So, I'm going to keep this post from being way too sad. It's March, and in just a couple of days we'll all be sporting green, toasting with Guiness, and maybe even enjoying a parade. St. Patrick's Day! Don't forget to have a traditional Irish meal: shepherd's pie, or corn beef with cabbage, or a nice hardy stew. Geez, I'm making myself hungry! I actually remember my paternal grandmother making Shepherd's Pie with leftovers; it was so tasty I forgot it was really a cost saving casserole. I might have to try to recreate it on the 17th.
When you think about it, the world has sort of gone back around in its circle. We're scrimping and saving, like our grandparents did, mending and making do as they did in the late twenties and early thirties, stretching every penny to the point it bounces like rubber. My paternal grandmother used to take sugar packets from restaurants, slip them in her purse, and take them home. She never let food go to waste; it was kin to sacrilege. My maternal grandmother sewed and knitted and mended everything, so that she could stretch her wardrobe a good two to three years. Both had gardens and canned anything that could be eaten. People are Googling Depression Era Recipes now and digging out the sewing machine to help deal. Because I lived so long with all of my grandparents' ways (which also became my parents' ways), buckling down isn't so strange to me. It's not so much the old/new way of living, as seeing it all swing back around. It makes me wonder when the eighties will rear its head again.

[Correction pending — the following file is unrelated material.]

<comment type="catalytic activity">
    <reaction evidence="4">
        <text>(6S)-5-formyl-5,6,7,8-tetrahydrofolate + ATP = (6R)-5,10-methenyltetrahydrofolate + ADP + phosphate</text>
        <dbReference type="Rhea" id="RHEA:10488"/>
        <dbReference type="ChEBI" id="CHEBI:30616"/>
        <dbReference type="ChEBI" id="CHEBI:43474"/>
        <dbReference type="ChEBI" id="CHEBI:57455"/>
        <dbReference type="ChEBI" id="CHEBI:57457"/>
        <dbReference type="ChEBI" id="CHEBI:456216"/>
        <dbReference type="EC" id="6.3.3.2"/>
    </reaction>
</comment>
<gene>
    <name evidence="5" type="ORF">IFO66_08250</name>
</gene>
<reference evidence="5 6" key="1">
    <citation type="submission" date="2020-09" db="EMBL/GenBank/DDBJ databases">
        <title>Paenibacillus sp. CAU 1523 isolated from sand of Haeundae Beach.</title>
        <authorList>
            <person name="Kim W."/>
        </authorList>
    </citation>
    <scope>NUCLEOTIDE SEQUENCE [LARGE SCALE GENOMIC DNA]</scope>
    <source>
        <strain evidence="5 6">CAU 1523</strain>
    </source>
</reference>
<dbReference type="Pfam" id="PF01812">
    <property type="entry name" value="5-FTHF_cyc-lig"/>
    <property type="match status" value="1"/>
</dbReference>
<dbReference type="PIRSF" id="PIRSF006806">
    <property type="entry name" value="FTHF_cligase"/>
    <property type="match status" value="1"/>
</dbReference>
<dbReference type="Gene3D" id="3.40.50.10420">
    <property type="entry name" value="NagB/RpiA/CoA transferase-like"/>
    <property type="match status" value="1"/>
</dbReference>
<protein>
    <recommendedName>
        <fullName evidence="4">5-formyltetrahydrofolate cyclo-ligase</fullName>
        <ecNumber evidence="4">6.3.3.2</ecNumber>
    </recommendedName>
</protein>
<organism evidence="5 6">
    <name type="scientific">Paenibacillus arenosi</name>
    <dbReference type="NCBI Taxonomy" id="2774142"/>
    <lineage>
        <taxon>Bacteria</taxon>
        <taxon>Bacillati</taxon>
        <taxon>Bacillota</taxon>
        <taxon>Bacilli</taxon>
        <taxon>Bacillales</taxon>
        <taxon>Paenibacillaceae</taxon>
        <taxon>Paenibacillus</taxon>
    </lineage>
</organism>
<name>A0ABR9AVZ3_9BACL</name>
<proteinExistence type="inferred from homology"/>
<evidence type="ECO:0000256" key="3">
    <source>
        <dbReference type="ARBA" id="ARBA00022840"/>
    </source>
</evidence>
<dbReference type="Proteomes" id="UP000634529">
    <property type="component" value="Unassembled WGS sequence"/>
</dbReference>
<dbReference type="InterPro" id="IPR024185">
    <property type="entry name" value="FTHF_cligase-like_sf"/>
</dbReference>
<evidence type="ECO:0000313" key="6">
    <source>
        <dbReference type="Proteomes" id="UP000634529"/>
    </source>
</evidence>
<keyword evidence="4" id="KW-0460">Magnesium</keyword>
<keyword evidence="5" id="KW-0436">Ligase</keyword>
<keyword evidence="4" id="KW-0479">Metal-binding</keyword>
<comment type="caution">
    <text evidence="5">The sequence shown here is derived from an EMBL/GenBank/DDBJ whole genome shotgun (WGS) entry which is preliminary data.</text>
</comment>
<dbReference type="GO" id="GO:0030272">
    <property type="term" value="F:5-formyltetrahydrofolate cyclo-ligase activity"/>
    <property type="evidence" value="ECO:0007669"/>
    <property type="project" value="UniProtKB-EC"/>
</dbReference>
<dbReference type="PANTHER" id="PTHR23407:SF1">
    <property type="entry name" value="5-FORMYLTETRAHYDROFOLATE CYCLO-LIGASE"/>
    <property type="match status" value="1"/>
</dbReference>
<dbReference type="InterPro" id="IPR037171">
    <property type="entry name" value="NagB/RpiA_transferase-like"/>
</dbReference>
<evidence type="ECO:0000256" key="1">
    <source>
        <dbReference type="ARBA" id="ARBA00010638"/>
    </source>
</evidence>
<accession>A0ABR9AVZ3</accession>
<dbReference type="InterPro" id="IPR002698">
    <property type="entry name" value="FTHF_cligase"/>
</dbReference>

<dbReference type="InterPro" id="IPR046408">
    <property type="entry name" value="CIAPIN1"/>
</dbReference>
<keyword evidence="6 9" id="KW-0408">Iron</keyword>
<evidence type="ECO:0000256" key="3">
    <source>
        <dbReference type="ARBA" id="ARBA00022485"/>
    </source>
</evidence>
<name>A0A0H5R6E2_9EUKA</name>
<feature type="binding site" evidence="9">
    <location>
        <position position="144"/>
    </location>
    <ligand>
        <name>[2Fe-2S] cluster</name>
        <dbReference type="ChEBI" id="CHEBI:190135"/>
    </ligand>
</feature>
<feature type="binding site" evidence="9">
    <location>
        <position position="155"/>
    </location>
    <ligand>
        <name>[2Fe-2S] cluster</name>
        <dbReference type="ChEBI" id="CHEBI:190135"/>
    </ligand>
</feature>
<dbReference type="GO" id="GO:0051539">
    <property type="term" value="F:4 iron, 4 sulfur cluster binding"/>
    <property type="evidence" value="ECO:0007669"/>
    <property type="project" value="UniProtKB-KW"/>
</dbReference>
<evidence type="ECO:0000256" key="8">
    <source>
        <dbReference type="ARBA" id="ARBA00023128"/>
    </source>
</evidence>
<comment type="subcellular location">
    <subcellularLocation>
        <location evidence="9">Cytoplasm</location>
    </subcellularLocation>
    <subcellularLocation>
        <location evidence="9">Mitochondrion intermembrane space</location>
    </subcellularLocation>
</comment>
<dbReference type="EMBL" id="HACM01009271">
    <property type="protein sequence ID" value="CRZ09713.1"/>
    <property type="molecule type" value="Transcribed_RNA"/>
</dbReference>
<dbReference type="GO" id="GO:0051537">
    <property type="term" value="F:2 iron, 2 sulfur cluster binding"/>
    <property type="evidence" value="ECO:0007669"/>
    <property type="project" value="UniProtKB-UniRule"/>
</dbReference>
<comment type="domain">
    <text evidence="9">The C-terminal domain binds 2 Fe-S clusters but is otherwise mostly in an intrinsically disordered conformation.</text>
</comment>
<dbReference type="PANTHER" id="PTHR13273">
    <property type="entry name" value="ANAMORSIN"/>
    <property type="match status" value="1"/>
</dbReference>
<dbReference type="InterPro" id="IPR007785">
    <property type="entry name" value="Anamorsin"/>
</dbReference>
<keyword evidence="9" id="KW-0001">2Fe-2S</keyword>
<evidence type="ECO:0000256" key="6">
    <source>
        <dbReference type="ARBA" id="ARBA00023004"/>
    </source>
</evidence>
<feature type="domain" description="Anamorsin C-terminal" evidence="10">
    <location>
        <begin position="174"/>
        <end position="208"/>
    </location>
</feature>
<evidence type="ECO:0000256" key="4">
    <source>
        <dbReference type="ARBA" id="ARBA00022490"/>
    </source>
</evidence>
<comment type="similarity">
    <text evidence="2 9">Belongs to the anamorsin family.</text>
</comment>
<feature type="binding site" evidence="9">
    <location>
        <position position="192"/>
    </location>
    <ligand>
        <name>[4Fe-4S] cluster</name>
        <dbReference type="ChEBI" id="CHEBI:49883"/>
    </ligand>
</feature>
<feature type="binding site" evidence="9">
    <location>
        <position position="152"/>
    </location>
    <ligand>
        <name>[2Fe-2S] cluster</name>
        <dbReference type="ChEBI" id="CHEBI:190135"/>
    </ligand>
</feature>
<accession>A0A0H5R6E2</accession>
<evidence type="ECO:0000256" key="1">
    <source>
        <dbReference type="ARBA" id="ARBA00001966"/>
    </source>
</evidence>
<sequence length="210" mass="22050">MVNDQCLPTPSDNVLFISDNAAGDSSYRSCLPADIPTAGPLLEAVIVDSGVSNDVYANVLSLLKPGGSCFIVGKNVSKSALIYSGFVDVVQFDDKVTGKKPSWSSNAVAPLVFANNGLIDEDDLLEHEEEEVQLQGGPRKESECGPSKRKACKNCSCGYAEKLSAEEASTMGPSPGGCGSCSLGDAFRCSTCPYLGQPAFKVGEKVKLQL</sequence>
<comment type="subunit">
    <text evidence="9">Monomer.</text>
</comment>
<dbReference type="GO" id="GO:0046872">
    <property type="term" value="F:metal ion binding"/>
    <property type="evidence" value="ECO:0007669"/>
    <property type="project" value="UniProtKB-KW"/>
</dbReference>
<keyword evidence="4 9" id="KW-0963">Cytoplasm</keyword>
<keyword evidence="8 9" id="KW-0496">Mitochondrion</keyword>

So now I've fallen into philosophizing, and I have a feeling if I keep going on it won't end well. I'll be all dust in the wind, every rose has its thorn, like sands through the hourglass.... This is why my Philosophy Professor always reminded me to keep my answers to four sentences or less. Have a great rest of the week, enjoy St. Patrick's Day, and maybe go check out Depression Era Recipes on YouTube.